by Rachel Virginia Hester
Rage against the personality tool.
When I originally wrote that line, they were the title of a poem. A long, messy and cheesy, but frustrated poem.
I want an easy way to explain why
I want to spill my guts
and gather them all at the same time
Maybe, leave each of my friends with
little pieces of my intestines
like a nice souvenir,
so they know the feeling’s real
I’ve used tools such Myer-Briggs, astrology and the Enneagram over the past couple of years to try to understand myself and why I am the way I am: the shyness, the bursts of unforeseen energy, the constant need to self-protect, my impatience with small-talk, and my love of love (both love with a lowercase and uppercase). The first time I was introduced to the Enneagram, I was 20 years old working on a farm. All of my teammates at the farm were raving about it, eagerly learning and discussing their types. The online test that I took described me as a Type Four, but not only was I assigned a Four, the particular test I took described me as an unhealthy Four. I responded by bursting into tears. The label of “unhealthy” slapped me in the face. I didn’t want to be reminded that I wasn’t well, especially after being sent home from a service year program because they couldn’t provide the mental health support that I needed, despite their best attempts.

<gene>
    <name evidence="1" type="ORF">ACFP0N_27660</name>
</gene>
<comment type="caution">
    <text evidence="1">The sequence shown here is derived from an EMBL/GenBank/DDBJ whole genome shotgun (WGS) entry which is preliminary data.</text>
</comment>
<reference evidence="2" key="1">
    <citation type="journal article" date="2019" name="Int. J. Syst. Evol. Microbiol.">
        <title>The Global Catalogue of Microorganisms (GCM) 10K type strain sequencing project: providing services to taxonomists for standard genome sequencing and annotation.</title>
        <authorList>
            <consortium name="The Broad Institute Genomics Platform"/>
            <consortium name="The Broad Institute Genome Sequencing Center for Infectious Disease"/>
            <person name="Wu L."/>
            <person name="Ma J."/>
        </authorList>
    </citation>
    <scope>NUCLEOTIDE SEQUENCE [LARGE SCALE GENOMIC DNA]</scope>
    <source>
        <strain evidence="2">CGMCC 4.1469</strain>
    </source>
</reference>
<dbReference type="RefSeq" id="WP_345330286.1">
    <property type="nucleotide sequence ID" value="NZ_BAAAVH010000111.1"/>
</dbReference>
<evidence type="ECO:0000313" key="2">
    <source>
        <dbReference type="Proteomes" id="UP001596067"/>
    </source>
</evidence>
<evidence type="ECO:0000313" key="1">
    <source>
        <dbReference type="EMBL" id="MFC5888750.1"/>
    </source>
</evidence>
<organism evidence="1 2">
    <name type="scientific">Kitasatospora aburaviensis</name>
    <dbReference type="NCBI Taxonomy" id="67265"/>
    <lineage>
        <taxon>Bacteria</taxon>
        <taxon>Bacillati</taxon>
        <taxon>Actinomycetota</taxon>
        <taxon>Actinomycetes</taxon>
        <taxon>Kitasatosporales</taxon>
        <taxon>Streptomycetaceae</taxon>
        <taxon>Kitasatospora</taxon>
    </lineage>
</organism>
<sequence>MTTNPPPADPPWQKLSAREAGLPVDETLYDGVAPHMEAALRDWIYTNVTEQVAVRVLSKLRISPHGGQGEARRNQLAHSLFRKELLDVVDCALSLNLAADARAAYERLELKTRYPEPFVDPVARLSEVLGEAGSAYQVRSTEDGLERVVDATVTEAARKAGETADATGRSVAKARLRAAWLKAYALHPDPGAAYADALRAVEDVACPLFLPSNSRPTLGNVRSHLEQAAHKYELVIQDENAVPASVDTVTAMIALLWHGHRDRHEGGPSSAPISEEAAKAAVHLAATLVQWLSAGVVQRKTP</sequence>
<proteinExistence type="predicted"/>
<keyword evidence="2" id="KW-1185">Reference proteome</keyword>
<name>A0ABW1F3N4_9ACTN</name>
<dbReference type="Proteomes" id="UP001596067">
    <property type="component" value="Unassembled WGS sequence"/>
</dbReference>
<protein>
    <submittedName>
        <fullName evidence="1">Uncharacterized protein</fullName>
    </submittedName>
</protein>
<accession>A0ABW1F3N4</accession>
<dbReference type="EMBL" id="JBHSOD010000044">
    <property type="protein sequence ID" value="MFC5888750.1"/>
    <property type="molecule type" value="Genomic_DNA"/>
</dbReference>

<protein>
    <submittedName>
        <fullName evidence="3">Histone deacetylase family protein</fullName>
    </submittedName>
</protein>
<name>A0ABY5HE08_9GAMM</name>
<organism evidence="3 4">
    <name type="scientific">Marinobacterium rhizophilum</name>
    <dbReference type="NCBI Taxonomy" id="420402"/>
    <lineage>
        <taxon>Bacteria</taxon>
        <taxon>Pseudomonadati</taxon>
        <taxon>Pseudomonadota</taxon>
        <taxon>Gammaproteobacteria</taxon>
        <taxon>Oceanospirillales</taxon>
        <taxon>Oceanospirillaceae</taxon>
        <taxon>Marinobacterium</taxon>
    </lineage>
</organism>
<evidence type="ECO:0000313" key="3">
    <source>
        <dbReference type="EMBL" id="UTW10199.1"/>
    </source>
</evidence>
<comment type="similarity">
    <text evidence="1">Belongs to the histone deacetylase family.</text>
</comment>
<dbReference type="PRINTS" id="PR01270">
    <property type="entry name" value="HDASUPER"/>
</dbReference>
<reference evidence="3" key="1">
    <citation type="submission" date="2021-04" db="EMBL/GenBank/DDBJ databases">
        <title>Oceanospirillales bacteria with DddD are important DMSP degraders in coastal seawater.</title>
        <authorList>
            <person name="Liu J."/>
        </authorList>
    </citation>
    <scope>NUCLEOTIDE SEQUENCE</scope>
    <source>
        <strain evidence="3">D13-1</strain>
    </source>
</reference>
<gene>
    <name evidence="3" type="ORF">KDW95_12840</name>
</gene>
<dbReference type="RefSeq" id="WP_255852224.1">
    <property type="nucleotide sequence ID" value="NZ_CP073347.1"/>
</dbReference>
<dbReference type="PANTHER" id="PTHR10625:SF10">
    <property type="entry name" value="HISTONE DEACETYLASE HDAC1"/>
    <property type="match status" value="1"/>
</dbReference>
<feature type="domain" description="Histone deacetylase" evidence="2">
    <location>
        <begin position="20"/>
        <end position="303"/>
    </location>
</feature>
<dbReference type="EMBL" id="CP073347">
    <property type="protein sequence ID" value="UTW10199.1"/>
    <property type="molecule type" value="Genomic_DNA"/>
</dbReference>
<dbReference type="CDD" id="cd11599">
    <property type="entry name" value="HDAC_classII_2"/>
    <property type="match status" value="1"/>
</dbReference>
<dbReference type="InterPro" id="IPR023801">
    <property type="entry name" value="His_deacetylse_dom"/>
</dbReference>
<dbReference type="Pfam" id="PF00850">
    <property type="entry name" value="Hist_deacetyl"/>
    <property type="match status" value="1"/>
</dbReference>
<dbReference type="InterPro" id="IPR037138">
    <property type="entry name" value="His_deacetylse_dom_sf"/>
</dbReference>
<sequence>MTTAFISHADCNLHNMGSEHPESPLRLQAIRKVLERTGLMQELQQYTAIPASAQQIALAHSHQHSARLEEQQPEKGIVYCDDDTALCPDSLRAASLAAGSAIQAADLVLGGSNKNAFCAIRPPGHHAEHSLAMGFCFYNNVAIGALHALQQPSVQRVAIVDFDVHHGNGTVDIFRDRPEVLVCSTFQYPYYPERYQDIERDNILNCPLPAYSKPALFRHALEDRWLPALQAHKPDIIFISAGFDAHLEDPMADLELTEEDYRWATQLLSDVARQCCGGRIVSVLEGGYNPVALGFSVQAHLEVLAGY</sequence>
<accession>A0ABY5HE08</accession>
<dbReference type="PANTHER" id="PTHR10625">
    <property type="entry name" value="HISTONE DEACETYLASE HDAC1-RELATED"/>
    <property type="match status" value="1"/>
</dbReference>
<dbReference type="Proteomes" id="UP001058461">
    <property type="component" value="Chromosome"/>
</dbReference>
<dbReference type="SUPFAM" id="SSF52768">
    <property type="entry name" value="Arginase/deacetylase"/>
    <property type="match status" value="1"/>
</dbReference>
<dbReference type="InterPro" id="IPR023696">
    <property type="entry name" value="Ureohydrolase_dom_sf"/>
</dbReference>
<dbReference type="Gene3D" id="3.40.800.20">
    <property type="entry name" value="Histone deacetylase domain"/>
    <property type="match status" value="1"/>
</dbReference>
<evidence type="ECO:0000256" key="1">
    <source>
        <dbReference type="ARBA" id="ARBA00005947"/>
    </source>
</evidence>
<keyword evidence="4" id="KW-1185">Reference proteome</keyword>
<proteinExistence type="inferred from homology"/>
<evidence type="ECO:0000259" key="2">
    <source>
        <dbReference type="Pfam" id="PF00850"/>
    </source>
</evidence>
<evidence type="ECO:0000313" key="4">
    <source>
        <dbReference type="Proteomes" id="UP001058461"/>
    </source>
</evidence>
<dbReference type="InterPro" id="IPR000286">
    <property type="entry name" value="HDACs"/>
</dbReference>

by John Hampton
Nearly two years ago, I wrote a blog post about how my church split, and it pissed off a lot of people. People I knew were reading what I wrote and talking about it on Facebook. Many of my friends were supportive of what I had to say, and that kind of validation was an amazing thing to experience. But not everyone was supportive. Lots of people didn’t like the way I talked about my experience.
They said I was angry.
They said I was looking for things to complain about.
They said I was just imagining things.
Not too long ago, I learned about Muted Group Theory, and something clicked. First developed by Edwin and Shirley Ardener in 1975 to show how white men create the dominant culture and in turn subjugate women through the use of language, this theory also accounts for the ways that dominant culture mutes people of color, disabled people, LGBTQ+ people, and so many others.
by Matthew Staples
In competitive fighting games, the words respect and disrespect have odd connotations.
To play respectfully is to play conservatively – you respect your opponent’s ability, and thus are focused above all on avoiding their traps and gambits.
Respect in fighting games is passive and reactive. When taken too far, it results in a playstyle based entirely out of a fear of adversity and failure, fear that your own commitments will be your downfall.
Disrespect, though, is pure confidence. You don’t respect the idea that your opponent has the ability to counter you. It is a complete trust in your decision-making, trust that your plans – whether meticulously crafted or entirely instinctual – will win out no matter what your opponent throws at you.
When a player is playing disrespectfully, they’re either going to crash and burn spectacularly or put on one of the best shows that fans have ever seen.
by Angelica Brown